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Flushing Chisel

After posting my last Bridge City Tool Works tool and having the readers point out that it was an archived (read: no longer sold) product, I’m telling you up front that this tool is not archived, but it’s not currently in stock either. Why am I posting about the flushing chisel then? It’s a neat solution for removing excess glue or cutting protruding wood — such as dowels, dovetails, tenons, and plugs — flush to the surface.

Unlike a regular chisel, the head of the flushing chisel won’t accidentally dive below the surface, ruining your work. Used one-handed, this small chisel can work in confined spaces where no other chisel or plane will fit.

With the flushing chisel you can either score a protrusion, so when you plane the surface flat later there’s no tear-out, or you can entirely remove small protrusions.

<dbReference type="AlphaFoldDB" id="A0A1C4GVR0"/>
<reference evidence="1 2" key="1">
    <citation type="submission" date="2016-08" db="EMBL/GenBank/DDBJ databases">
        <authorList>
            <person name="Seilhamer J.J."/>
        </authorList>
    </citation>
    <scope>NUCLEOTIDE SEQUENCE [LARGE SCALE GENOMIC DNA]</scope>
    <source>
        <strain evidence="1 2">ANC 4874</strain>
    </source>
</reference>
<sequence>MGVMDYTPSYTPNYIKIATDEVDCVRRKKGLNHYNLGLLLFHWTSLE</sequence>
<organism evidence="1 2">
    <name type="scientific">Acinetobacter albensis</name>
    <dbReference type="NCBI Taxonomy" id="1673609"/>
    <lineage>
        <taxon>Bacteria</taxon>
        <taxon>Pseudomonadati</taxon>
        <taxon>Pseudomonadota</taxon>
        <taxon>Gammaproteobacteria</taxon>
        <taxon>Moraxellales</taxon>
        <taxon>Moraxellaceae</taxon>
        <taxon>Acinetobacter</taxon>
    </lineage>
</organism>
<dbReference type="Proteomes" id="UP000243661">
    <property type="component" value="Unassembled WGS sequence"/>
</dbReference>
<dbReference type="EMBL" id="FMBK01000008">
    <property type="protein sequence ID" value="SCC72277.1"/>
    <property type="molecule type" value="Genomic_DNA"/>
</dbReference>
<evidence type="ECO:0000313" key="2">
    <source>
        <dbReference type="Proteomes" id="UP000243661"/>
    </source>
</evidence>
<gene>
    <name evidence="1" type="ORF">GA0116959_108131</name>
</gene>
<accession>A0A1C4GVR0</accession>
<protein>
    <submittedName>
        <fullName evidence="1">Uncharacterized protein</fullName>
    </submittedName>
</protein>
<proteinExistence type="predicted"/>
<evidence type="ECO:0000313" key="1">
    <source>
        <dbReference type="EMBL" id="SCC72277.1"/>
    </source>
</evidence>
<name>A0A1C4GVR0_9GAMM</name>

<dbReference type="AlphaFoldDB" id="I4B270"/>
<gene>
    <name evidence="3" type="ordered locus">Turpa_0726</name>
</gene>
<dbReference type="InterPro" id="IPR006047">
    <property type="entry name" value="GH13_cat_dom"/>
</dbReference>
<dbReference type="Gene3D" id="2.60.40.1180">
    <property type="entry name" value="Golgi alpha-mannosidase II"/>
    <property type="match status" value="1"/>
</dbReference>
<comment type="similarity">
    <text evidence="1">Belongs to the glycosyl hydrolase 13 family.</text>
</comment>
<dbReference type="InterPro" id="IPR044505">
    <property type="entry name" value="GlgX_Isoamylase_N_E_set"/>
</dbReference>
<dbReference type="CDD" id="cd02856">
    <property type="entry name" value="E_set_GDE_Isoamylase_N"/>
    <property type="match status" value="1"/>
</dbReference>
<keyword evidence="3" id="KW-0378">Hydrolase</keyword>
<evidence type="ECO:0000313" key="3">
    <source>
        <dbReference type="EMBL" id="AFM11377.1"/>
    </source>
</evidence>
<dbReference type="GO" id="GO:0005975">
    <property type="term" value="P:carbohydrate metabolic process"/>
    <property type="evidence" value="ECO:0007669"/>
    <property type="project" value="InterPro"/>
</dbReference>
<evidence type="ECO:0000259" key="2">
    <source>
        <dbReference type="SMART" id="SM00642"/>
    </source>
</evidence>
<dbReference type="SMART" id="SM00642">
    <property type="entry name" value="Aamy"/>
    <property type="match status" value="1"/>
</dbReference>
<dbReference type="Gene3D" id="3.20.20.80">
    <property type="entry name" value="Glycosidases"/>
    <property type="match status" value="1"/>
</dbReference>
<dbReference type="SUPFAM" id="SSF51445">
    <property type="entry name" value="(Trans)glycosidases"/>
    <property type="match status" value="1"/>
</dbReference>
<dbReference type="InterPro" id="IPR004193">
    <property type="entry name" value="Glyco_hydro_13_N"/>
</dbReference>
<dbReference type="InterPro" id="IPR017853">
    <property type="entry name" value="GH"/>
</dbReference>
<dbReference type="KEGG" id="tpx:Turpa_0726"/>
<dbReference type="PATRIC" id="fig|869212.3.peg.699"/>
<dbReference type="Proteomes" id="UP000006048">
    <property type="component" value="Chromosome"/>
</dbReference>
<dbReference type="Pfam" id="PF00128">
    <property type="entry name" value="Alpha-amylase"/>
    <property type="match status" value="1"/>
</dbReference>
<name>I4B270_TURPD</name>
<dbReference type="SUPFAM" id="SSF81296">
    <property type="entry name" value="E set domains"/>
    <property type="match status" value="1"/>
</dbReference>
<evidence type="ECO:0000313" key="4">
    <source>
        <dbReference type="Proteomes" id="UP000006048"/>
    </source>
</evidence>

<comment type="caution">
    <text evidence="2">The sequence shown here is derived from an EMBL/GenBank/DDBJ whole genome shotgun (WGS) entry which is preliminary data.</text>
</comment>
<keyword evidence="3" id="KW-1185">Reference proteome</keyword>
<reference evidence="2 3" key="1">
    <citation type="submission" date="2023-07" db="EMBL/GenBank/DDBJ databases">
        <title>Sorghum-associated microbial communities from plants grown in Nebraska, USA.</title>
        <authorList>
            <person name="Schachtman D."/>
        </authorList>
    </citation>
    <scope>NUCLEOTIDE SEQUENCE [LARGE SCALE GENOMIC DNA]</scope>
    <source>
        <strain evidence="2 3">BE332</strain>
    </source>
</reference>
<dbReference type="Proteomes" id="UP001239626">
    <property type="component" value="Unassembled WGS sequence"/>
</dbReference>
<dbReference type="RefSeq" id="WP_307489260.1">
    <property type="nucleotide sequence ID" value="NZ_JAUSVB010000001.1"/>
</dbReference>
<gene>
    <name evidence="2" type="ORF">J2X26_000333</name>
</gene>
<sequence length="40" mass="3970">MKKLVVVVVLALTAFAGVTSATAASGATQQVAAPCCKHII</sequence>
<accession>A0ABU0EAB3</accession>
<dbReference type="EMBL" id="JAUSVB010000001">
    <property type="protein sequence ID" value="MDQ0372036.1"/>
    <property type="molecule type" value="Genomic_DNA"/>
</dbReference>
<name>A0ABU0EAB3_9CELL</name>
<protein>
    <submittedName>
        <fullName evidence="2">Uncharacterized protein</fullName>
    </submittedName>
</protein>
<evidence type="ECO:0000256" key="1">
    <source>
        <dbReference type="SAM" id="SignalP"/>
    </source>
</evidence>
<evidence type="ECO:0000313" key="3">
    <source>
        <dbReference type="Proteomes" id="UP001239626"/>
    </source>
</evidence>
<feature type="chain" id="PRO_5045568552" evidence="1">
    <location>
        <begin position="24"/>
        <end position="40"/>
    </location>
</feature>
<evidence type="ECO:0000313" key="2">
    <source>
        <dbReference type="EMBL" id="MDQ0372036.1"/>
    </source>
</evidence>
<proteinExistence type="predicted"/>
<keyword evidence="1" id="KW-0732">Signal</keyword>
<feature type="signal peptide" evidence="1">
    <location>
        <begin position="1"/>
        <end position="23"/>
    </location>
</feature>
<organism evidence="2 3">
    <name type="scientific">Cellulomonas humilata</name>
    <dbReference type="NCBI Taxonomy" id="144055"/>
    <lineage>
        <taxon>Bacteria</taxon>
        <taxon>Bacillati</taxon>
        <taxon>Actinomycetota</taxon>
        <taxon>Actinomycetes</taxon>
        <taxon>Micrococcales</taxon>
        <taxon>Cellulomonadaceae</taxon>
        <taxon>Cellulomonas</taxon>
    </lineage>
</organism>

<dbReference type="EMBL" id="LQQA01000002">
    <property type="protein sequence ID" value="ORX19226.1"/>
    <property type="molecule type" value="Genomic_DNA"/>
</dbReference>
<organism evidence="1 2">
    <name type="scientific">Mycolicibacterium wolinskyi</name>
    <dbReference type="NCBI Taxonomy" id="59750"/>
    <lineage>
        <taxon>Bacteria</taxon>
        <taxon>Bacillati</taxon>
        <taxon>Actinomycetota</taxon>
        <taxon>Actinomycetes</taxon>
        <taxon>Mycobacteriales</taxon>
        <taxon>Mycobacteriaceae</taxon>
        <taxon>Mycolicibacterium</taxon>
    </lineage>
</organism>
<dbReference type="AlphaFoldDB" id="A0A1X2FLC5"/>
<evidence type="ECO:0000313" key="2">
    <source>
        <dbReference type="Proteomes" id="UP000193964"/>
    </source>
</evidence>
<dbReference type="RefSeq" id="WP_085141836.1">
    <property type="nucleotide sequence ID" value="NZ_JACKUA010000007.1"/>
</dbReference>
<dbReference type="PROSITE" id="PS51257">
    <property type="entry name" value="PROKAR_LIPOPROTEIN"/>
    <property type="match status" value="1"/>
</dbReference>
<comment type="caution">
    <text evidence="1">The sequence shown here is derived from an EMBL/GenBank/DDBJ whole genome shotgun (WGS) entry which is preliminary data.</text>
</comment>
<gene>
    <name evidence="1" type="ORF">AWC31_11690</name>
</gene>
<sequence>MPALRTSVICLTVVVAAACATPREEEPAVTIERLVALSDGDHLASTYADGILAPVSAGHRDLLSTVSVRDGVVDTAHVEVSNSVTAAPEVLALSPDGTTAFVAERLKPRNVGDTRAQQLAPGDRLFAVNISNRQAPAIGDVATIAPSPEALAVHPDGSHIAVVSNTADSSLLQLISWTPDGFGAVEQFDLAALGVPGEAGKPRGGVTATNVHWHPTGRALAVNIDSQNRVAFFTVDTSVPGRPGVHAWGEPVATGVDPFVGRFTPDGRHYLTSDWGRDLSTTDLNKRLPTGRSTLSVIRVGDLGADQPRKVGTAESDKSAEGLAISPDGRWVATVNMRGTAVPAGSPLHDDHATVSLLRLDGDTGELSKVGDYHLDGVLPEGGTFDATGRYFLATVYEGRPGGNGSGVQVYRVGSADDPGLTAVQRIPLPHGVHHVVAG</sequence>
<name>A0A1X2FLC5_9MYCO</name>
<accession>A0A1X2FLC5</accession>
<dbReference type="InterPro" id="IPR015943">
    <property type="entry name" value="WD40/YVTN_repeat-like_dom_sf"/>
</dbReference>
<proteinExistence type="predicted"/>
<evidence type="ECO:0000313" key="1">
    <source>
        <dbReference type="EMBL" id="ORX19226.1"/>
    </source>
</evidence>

When it’s in stock the FC-1 flushing chisel will run you $140.

Flushing Chisel
[Bridge City Tool Works]

 

3 Responses to The Embarrassed Chisel

  1. ned.ludd says:

    Or a crank necked paring chisel, often available on the used market (read as ebay for you cheap bums like me) for less than $50. And those come in all sorts of different sizes, so that means you have to get a set. Of course they’re also useful for other things like cleaning out dados, which this piece of art might have a problem with.

    Or, if you are really really really cheap, take an old chisel and a MAPP torch and just crank it yourself.

  2. nrChris says:

    I love the Bridge City stuff with the exception of price. I currently use a flush cut saw to trim dowels, and more often, pocket hole plugs. But this tool gave me a bit of inspiration–I think I can spot weld a little nub onto a plane blade, and attach a wooden handle to the nub. I’ll give it a try next time I have free time in the shop.

  3. Hamilton says:

    That is a gorgeous tool. I would be absolutely terrified to let anything that looks as good as that tool anywhere near my shop without some sort of Plexiglass display bubble.

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